With five millennia of history, and a plethora of religious and civil ceremonies, marriage is a popular means of producing families. Yet matrimony isn't the only method of uniting people, nor even is it the most effective technique. Modern science suggests a far more profound alternative, one that does not operate by religious tradition or civil mandate, but rather bonds couples by a law of nature: quantum entanglement.
According to quantum mechanics, when two or more particles are entangled, they behave as if they were one and the same. Any change to one instantaneously and identically changes those entangled with it even if they're a universe apart. While the phenomenon has been applied to fields such as military encryption, Jonathon Keats has put entanglement to work for the more worthy purpose of fostering human relations.
The technology is straightforward: Exposed to solar radiation, a nonlinear crystal entangles photons. Pairs of entangled photons are divided by prisms. The photoelectric effect translates their entangled state to the bodies of a couple who wish to be united, entangling them in a quantum wedding.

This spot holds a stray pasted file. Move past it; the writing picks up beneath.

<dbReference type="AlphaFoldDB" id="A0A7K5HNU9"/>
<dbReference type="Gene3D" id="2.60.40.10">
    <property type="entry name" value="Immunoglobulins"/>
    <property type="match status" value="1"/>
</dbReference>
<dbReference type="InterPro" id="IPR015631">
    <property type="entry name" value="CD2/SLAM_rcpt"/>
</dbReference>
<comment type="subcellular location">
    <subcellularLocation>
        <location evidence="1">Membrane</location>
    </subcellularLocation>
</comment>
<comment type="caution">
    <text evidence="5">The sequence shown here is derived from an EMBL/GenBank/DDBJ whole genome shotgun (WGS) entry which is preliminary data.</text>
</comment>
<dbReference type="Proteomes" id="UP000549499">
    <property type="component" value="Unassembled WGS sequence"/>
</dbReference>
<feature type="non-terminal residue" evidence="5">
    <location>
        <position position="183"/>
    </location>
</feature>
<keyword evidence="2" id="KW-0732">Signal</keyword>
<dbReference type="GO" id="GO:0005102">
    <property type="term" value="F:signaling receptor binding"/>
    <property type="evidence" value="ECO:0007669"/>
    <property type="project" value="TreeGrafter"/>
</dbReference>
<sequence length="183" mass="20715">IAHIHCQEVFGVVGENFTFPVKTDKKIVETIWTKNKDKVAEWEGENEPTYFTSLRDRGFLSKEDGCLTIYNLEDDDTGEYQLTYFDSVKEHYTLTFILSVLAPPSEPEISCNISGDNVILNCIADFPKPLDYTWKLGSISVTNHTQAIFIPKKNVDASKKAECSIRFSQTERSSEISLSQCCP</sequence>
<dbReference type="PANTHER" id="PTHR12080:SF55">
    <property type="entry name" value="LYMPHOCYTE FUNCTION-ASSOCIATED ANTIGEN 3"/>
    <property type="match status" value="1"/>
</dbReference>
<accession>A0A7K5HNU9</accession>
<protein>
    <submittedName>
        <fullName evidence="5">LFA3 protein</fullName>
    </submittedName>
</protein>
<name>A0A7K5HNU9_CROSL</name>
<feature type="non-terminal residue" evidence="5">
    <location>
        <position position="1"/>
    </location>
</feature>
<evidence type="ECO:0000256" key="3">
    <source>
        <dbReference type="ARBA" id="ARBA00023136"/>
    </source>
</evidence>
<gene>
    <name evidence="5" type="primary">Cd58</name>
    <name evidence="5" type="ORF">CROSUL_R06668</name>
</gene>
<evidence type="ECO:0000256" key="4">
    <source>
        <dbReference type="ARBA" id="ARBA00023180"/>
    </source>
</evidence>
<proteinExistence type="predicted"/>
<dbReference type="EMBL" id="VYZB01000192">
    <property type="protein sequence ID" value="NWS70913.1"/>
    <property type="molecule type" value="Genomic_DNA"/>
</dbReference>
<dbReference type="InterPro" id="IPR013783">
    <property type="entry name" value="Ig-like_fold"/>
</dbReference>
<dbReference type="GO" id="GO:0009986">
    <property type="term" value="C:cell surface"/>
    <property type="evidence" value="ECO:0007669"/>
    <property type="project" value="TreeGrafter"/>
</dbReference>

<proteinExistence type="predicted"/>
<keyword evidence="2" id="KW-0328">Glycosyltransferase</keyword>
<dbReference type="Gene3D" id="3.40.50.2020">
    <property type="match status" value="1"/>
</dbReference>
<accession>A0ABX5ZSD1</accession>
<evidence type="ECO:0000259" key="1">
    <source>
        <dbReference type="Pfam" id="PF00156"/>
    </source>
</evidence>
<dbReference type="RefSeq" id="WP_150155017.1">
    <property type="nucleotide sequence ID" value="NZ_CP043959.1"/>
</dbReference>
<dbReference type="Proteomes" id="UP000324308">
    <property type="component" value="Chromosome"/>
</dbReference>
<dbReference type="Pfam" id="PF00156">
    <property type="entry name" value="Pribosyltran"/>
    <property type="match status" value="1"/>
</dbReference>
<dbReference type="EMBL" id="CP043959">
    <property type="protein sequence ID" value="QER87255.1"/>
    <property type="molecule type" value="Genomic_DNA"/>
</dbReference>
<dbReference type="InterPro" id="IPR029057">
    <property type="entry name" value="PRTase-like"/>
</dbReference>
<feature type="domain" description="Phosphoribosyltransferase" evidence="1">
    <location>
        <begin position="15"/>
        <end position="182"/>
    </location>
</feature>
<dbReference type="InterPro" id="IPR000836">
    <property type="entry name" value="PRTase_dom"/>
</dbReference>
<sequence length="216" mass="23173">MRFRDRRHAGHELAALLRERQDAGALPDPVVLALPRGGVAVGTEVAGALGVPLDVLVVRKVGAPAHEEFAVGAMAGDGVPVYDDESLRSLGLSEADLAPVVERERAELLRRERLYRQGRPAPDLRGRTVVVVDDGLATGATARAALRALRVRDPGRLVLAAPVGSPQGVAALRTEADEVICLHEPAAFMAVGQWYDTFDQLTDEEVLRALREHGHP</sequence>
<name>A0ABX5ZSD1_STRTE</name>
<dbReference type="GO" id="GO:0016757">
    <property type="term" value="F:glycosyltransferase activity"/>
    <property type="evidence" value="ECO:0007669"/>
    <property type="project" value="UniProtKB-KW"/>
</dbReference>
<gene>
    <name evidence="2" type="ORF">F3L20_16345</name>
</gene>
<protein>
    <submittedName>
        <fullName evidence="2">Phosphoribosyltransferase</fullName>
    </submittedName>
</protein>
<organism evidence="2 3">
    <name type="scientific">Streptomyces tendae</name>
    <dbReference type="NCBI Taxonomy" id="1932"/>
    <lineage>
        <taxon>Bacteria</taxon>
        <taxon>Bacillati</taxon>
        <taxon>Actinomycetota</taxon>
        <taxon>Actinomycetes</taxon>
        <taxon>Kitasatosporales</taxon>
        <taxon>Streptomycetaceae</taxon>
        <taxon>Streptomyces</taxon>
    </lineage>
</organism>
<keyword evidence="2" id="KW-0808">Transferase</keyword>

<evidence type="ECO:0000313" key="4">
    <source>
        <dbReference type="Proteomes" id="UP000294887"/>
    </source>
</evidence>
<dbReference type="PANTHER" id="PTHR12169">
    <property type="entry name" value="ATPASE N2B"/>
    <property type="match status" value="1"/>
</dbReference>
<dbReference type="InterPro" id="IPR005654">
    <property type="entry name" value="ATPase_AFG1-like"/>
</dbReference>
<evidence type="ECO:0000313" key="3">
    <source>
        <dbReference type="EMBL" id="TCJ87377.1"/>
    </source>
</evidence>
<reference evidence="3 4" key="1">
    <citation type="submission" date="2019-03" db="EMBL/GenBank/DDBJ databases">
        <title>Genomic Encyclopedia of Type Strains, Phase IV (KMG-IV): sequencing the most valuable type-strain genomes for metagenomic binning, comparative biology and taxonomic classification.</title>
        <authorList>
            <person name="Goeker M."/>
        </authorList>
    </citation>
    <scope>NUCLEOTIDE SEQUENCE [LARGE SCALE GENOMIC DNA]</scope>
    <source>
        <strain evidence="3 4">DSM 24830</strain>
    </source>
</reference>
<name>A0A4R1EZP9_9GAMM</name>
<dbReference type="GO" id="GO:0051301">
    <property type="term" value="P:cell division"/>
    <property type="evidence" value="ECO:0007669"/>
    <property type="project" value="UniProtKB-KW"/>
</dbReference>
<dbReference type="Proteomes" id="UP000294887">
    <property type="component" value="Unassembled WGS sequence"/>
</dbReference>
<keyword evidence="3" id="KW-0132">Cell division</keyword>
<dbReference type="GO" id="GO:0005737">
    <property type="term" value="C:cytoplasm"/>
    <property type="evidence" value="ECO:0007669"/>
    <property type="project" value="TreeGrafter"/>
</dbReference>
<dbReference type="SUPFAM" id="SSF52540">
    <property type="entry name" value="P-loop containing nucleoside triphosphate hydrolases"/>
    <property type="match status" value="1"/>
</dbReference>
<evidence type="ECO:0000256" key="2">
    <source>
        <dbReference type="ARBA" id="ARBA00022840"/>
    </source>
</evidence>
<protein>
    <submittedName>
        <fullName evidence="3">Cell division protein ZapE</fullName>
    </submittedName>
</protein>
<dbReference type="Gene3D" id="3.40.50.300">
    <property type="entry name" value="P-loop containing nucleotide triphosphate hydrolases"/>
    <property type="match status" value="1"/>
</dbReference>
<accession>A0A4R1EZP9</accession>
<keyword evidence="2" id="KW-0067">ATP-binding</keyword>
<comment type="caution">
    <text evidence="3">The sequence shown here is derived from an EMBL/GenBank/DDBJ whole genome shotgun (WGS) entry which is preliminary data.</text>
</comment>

There are no restrictions on who may be entangled to whom. The process is unsupervised. No records are kept. Even those who get entangled will have to take their entanglement on faith, as any attempt to measure a quantum system disentangles it: A quantum marriage will literally be broken up by skepticism about it.
The potential of quantum marriage will be fulfilled by those who choose to engage it. After five thousand years of manmade laws, often exclusionary or punitive, science promises to liberate marriage through technology freely offering entanglement to everybody.